7 Brutal and Beautiful Concrete Churches

When you picture a church, you probably imagine ornate, opulent buildings with stained glass, intricate masonry and glorious interiors. However, these ecclesiastical buildings from around the world are made from concrete. What's surprising, is that all of them balance the brutal and beautiful so successfully. Far from feeling like an office block or a visitor centre, each of these churches has achieved a feeling of sanctuary and peace whilst staying true to their minimal, brutalist aesthetic. This confirms what everyone at CCL already knew, that concrete can be beautiful...


Sunset Chapel by Bunker Arquitectura, Guerrero, Mexico. Photograph by Esteban Suárez.

Designed to look like a boulder resting on the mountain side, the Sunset Chapel was inspired by the rugged surrounding landscape. Whereas many traditional churches rely on excessive internal decoration, Sunset Chapel's glass wall frames magnificent views of the ocean and sunsets to focus worshippers on the natural beauty outside, rather than on the inside.



Church of Seed by O Studio Architects, Huizhou, China. Photography Jingchao Wen.

The seed shaped footprint of this church (hence its name) is designed to soften the impact of a concrete building in such a naturally beautiful location. The building's organic shape was created by pouring concrete into bamboo formwork, leaving the imprint of the stems as a finish to the building to further enhance it's relationship with the surrounding landscape.



Church in La Laguna by Menis Architects, Tenerife, Spain. Photograph by Simona Rota.

This stylish church in Tenerife is one large piece of concrete cut into four large sections. Light bounces off the textured walls which are roughly lined with crushed volcanic rocks to create moving shapes and shadows throughout the day.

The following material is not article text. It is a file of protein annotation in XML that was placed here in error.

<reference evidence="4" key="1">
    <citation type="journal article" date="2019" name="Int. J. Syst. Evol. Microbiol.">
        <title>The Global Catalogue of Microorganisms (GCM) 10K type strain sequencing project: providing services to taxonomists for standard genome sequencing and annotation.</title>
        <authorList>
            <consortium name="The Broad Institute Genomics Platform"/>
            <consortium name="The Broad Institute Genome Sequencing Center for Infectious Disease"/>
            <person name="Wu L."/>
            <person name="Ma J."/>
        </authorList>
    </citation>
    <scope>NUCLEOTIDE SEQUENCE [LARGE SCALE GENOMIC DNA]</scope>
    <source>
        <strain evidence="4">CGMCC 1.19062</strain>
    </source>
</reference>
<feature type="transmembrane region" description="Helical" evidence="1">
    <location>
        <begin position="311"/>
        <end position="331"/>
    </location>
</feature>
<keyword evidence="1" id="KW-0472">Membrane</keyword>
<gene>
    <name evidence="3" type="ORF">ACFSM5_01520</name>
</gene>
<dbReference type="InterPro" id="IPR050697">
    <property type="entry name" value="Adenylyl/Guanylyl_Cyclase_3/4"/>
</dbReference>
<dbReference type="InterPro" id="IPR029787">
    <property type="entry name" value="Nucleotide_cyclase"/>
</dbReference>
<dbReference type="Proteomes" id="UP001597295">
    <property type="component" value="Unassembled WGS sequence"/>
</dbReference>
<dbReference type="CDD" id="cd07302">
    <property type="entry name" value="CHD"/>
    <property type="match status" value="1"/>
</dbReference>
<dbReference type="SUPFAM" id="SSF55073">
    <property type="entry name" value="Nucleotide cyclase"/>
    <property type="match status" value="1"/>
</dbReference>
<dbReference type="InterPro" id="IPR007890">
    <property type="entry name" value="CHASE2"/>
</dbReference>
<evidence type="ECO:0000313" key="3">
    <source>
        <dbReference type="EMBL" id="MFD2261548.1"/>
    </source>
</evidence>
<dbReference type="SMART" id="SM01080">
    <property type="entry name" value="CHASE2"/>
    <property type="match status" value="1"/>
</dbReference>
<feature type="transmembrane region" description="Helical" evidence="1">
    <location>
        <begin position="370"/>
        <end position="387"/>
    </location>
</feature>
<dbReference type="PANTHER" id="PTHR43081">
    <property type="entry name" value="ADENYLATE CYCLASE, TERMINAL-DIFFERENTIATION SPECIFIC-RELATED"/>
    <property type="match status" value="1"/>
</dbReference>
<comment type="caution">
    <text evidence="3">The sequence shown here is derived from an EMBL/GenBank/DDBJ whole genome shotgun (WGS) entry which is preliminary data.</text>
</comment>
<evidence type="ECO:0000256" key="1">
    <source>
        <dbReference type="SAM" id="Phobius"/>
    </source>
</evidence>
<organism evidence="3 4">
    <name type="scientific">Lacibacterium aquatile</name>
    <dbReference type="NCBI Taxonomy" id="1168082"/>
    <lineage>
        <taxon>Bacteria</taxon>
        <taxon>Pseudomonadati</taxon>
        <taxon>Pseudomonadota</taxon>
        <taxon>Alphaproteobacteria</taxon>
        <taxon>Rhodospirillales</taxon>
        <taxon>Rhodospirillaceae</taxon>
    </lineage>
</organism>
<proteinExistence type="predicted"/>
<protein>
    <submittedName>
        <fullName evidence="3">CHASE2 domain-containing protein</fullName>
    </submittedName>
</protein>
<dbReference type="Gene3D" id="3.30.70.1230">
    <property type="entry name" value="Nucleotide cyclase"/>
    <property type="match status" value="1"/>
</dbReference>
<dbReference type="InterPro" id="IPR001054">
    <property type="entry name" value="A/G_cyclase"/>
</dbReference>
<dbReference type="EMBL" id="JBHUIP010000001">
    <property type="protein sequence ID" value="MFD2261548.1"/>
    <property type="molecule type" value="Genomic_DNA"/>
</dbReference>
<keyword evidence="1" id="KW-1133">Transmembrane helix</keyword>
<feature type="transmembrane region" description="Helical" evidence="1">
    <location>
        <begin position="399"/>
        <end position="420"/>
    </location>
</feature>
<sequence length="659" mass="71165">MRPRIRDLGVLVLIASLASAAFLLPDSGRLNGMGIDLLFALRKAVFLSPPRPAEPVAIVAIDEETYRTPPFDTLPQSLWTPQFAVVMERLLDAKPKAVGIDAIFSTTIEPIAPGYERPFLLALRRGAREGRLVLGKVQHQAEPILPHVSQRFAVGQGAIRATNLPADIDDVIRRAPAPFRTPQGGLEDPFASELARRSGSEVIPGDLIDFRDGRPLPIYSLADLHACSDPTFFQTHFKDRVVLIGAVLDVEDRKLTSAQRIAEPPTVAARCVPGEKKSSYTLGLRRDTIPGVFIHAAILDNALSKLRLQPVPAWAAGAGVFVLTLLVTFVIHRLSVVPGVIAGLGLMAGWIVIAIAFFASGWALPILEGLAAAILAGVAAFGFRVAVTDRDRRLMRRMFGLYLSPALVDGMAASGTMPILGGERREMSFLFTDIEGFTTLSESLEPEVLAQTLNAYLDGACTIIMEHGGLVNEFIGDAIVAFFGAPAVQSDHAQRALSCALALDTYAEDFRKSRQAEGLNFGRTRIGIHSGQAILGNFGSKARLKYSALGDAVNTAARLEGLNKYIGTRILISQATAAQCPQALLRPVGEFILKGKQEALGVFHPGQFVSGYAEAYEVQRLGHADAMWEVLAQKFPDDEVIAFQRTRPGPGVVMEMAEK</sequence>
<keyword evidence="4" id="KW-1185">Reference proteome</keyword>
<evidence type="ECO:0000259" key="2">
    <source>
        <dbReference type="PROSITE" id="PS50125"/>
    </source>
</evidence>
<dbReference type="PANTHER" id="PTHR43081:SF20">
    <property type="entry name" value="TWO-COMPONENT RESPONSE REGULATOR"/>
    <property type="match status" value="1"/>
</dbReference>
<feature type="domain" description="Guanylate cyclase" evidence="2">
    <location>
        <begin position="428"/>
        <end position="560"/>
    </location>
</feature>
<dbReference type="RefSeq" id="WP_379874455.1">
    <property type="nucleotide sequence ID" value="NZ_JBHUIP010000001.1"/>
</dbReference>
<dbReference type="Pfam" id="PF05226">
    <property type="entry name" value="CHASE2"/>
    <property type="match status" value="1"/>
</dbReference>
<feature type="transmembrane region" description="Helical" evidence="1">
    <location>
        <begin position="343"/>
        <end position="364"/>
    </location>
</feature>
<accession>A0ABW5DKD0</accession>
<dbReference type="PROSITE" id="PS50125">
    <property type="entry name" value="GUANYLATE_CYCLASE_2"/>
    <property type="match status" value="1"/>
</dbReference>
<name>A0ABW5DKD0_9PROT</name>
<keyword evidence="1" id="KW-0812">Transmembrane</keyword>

RW Concrete Church by NAMELESS Architecture, Seoul. Photograph is by Rohspace.

This imposing church is composed of a number of simple, cubic shapes poured from concrete. The cross within an illuminated empty space replaces the traditional bell tower and further cross motifs can be seen around the upper levels.



Saint John Baptist Chapel by Beautell Arquitectos, Spain. Photograph by Efraín Pintos

This concrete church in the Canary Islands, uses concrete to emphasise austerity. The church is built on a tiny, awkward plot of land and yet still accommodates 40 worshippers in its narrow main hall (pictured above). The room gets progressively taller towards the alter at the end of the room, lending it a certain reverence.



Froeyland Orstad Church by LINK Arkitektur, Bergen, Norway. Photograph by Hundven-Clements Photography

This 2100 square metre building boasts an impressive capacity of 600 as well as accommodating the country’s first baptismal pool. Although a powerful architectural statement, the clean, white lines of the building blend effortlessly with the crisp surrounding landscape.


Capilla del Lago by Di Vece Arquitectos, Zamora, Michoacán, Mexico. Photograph by Carlos Díaz Corona

Situated on a lake, this open-air concrete chapel is designed to be accessible to everybody at all times. This is done by dispensing with the walls in favour of a series of haphazard supporting columns which catch the sunlight at different times of day.